Subtitled : Syriana
I cast my ballot along with monkeygrinder that the movie Syriana hits exactly the right notes. Call me old school but I cater to movies circa the 1970's when filmmakers first started to exercise their freedom from the captive studio approach of the past. Movies from this era took way more risks than they do today. (dead giveaway that director Gaghan pays homage: he gives Clooney a Chinatown-like gash on the nose in one scene)
I could imagine someone getting confused with the plot who hasn't kept up with the news and politics of the middle east, but I had absolutely no problem keeping the multiple threads synchronized. No spoonfeeding required. Other reviewers claim that they don't understand all the characters motives or history -- well, welcome to the real world; forget the spoonfeeding here too. Roger Ebert basically gets it:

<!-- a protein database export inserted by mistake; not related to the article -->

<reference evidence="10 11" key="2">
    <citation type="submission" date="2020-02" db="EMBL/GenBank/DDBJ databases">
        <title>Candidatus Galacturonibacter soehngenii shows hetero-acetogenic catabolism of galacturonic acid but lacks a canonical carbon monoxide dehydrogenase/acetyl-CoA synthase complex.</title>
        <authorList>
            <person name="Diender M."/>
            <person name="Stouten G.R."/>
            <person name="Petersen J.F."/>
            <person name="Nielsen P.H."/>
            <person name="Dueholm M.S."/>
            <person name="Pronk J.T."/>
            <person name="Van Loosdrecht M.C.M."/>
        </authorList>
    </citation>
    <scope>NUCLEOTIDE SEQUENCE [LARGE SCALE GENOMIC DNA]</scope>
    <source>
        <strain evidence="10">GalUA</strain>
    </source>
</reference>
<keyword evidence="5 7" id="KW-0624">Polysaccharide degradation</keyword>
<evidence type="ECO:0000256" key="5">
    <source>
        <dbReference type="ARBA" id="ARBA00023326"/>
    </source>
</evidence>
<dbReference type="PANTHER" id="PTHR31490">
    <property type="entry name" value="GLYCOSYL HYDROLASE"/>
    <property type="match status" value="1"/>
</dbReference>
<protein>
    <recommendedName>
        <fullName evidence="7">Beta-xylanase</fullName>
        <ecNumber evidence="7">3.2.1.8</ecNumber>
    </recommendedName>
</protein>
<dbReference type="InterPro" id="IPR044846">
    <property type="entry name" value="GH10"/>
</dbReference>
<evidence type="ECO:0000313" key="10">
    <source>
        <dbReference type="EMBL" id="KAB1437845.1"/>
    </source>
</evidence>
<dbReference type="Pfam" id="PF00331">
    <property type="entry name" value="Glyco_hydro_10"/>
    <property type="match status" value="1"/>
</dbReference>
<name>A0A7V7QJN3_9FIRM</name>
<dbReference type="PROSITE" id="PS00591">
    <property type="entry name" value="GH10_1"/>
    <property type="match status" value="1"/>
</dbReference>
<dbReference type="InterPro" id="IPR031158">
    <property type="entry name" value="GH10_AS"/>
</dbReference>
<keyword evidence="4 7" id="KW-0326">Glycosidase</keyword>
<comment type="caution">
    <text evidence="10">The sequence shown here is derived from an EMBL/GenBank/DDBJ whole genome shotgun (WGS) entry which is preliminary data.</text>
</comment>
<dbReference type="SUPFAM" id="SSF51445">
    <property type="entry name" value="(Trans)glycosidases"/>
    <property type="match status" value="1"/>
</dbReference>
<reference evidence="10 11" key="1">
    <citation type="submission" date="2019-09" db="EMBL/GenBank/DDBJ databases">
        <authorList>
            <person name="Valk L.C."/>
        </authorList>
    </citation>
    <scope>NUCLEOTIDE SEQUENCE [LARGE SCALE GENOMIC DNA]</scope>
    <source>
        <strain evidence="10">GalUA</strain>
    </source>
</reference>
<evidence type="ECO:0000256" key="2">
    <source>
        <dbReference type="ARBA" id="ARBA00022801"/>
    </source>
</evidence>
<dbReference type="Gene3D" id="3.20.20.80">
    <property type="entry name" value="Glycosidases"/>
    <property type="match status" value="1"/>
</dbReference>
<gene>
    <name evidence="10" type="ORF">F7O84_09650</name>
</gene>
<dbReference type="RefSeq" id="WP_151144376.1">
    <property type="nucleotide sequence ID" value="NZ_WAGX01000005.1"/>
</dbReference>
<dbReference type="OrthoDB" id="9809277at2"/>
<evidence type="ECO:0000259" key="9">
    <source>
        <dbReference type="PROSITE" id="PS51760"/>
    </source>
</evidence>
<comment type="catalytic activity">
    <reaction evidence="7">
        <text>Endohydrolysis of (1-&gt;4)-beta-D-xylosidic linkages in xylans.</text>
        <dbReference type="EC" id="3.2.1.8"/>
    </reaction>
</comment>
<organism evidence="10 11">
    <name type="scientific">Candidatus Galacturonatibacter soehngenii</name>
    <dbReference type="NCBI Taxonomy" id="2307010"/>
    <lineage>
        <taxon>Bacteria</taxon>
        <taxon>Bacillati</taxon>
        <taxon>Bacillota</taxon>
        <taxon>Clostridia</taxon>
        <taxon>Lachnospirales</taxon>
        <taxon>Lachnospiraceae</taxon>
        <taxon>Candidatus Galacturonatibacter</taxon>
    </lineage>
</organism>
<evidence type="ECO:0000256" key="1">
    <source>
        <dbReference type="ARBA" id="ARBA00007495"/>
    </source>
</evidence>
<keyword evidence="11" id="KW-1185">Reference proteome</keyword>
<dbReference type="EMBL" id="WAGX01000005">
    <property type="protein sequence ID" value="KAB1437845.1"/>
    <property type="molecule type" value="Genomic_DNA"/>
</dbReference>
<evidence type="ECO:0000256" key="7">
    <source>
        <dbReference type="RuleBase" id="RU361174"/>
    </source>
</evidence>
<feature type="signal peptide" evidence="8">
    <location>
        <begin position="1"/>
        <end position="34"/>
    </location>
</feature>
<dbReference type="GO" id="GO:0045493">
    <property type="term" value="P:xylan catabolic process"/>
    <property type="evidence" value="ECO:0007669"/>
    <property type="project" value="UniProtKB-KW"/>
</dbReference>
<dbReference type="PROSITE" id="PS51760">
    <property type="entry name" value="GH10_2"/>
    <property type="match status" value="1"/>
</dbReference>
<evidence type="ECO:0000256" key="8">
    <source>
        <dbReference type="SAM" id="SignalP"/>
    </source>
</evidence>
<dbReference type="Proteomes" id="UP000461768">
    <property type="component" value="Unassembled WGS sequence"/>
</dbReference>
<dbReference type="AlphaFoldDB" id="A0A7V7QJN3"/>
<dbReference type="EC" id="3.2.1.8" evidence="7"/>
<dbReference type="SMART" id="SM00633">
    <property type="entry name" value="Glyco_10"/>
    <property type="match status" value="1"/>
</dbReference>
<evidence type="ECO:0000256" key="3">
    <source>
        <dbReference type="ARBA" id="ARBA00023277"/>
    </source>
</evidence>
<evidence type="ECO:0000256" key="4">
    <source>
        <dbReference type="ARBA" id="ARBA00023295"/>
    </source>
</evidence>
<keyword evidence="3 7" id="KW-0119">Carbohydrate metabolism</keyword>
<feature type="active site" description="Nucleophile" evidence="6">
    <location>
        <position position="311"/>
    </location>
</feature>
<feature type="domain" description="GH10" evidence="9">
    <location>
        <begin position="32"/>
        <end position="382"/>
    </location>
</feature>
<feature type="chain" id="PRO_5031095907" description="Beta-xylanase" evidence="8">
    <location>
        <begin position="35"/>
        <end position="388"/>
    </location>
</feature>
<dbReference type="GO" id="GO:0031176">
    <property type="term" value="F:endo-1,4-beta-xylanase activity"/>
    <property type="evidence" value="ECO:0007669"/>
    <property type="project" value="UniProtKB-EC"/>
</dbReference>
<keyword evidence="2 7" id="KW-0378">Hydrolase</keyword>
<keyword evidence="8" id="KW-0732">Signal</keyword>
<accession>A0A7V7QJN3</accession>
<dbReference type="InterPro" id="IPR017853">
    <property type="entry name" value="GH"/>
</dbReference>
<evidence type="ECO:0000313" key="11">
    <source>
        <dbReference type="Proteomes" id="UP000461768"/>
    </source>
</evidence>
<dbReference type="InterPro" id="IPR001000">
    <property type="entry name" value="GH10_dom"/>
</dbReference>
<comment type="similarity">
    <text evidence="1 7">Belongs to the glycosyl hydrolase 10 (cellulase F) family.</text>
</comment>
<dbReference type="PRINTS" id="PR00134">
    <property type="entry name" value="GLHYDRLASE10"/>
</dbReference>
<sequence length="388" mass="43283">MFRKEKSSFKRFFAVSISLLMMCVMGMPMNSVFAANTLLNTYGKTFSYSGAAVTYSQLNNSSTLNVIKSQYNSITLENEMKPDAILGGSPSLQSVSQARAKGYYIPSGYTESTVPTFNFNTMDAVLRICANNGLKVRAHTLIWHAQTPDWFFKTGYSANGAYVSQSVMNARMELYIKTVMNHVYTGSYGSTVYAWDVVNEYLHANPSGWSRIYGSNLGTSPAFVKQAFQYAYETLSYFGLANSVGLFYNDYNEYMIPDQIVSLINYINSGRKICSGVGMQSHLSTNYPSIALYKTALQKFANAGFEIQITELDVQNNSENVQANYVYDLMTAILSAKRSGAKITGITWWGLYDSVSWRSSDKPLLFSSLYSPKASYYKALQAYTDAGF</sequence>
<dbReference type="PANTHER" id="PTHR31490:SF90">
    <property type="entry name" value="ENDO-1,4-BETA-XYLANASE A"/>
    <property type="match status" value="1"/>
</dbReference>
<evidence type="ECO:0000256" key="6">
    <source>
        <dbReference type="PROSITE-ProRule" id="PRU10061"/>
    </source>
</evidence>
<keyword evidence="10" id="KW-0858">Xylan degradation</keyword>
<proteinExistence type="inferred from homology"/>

Writer-director Stephen Gaghan (who won an Oscar for writing "Traffic") creates a plot is so complex we're not supposed to follow it, we're supposed to be surrounded by it. Since none of the characters understand the whole picture, why should we? Strangely, even when I couldn't understand exactly why something was happening, I always knew what the scene meant. . In the short run, you can see who wants oil and how they're trying to get it. In the long run, weÂre out of oil.
By the way, I happened to sit right next to a few Moslem folks and they seemed to really enjoy the plot thread held together by the subtitles, chuckling at all the jokes and cultural references. Really, if Gaghan wanted to keep everyone really confused, he could have dropped the subtitles.
Character actor Peter Gerety from the all-time great TV series Homicide resurrects his sweaty-guy role in playing the "oil-man of the year". Another oil lap-dog played by Tim Blake Nelson gets off the best line, reciting the following with toothy relish:
Danny Dalton: Corruption. Corruption is our protection, corruption keeps us safe and warm, corruption is why we win.Oily indeed.